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Wortley

Wortley Top Forge

Wortley Top Forge is an historic former ironworks originally dating back to the seventeenth century, although evidence suggests iron working took place in the vicinity as early as the fourteenth century. It is situated in the metropolitan borough of Barnsley, in South Yorkshire, England, on a loop of the River Don near to the village of Wortley.

HistoryEdit

'Top Forge' was always closely related to Wortley Low Forge, a short distance downstream. A forge (or both of them was probably built about 1639 and certainly existed by 1641. Cannon balls are said to have been made here during the English Civil War. After that the finery forges usually belonged to a network of ironmasters led by members of the Spencer family of Cannon Hall, Cawthorne, but not between 1676 and 1690, when they were rented by other ironmasters. The two forges were always leased together with a blast furnace, Nether Bank Furnace until the latter's closure probably about 1780, all of them being rented from the Wortley family.

In 1744, the forge was let to John Cockshutt (died 1774), who ran it with a partner. He also had a 'tinmill' tinplate works. He was followed by his son, another John, who was succeeded by his brother James about 1800. James had worked at Merthyr Tydfil as a partner of William Crawshay in the Cyfarthfa Ironworks and when he returned to Wortley in 1791 after the dissolution of their partnership, he introduced puddling to Wortley, the tinmill probably being altered to roll blooms into bars of iron. After James' death in 1820, the works passed to relatives and then through various hands, coming into the hands of Thomas Andrews in 1849. On his death in 1871 he was followed by his son another Thomas Andrews, who died in 1907.

One of the buildings at Top Forge includes as date stone for 1713. However, the current layout of the building dates from the 1850s when the forge was turned over to the production of shafts and axles mainly for use on railway wagons. Some of the earliest metallurgical experiments in the world were conducted at the site by the engineer and metallurgist Thomas Andrews. Railway axles of the highest quality were manufactured at the site in the nineteenth century and exported all over the world.

Production ceased around 1912, but parts of the site remained in use until 1929. The methods used to produce axles by forging was outdated following the creation of alloy steels in the late 19th century. One of the 'Top Forge' hammers was run as a demonstration in 1933 or 1934.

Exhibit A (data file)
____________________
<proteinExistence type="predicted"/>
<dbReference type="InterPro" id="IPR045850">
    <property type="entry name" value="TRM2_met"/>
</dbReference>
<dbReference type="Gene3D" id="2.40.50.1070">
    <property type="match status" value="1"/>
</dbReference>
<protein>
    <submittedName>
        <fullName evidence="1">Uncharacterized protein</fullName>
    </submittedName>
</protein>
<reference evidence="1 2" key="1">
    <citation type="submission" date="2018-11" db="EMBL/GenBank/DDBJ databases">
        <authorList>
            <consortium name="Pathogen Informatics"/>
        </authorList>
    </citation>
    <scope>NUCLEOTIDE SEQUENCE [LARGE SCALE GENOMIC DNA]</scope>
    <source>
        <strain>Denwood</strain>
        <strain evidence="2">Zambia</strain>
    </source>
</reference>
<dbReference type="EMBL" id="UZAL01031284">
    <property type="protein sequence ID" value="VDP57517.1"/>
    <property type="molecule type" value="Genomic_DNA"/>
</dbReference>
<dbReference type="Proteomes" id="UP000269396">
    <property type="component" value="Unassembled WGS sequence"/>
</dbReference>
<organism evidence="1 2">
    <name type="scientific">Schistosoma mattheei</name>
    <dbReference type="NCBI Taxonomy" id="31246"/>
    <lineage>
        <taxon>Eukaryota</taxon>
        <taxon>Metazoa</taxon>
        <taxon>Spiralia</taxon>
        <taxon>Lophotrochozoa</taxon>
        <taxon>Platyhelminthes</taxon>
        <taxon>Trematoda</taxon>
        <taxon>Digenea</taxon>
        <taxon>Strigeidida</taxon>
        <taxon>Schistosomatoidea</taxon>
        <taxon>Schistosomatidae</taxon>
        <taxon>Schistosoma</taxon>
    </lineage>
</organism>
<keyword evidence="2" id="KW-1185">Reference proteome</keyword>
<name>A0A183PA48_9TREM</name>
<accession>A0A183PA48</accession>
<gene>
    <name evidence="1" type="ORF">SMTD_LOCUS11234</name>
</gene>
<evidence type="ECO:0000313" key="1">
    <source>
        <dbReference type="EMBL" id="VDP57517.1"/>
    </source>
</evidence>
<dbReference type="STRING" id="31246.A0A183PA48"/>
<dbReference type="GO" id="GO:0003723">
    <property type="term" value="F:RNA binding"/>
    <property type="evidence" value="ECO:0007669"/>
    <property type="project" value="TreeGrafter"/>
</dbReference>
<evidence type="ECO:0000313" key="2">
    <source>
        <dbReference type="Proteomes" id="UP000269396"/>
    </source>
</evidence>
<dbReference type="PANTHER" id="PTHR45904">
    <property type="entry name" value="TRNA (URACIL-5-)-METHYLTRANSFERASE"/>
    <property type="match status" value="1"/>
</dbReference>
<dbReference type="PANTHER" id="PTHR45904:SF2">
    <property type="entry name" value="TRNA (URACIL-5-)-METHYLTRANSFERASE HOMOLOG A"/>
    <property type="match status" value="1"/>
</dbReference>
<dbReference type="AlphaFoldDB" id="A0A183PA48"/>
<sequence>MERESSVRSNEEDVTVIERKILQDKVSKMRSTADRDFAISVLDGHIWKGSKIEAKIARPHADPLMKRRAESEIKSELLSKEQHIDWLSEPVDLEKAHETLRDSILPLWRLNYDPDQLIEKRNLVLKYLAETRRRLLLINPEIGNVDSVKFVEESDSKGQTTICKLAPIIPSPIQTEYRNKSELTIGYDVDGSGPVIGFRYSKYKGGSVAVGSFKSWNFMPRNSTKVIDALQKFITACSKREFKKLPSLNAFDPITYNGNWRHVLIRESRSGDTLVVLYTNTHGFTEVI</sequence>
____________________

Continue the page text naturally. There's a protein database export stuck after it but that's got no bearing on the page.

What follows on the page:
The museumEdit

In 1955, the dream of C. R. Andrews (the son of the second Thomas) was fulfilled, the forge being reopened as an Industrial Museum by Sheffield Trades Historical Society (now South Yorkshire Industrial History Society).

Also of particular interest is that the site only ever used waterwheels to power the machinery. All three waterwheels have been restored to working order.

The old cottages has been restored and fitted out with period furniture and objects, along with a restored Earth closet.

Other artefactsEdit

The museum also houses a collection of industrial related artefacts with local connections.

  • A large steam powered vertical mill engine
  • Steam engines - from various local works including examples built by Marshall, Sons & Co. and formerly used for teaching at Rotherham Technical college,
  • Industrial pumps
  • machine tools - An extensive collection of working mainly line shaft powered machine tools set up in a workshop and used to maintain the exhibits.
  • Drop and steam forges, built by Davey & co. and others.
  • Blacksmiths shop - used to recreate authentic parts for the restoration and demonstrate blacksmithing at some events.
  • The buildings housing the Workshop was rebuilt in part using a reclaimed Cast Iron roof frame/truss system saved from another building.
  • A early hand operated jib crane is set up in the grounds and several smaller ones are in the buildings and used to manoeuvre machinery and materials as was done in the past.

The sire is also home to a model railway club and they have a 1/4 mile track of multiple gauges and run trains on some open days during the year.

The grounds around the site are set out with a nature trail and is used by local schools for field trips.

References / sourcesEdit

Created from a wikipedia article, initially.

Further readingEdit

  • C. R. Andrews, The story of Wortley Ironworks (1956).
  • R. A. Mott, 'The early history of Wortley Forges' Bull. Hist. Metall. Group 5 (1971) 63-70.

External linksEdit


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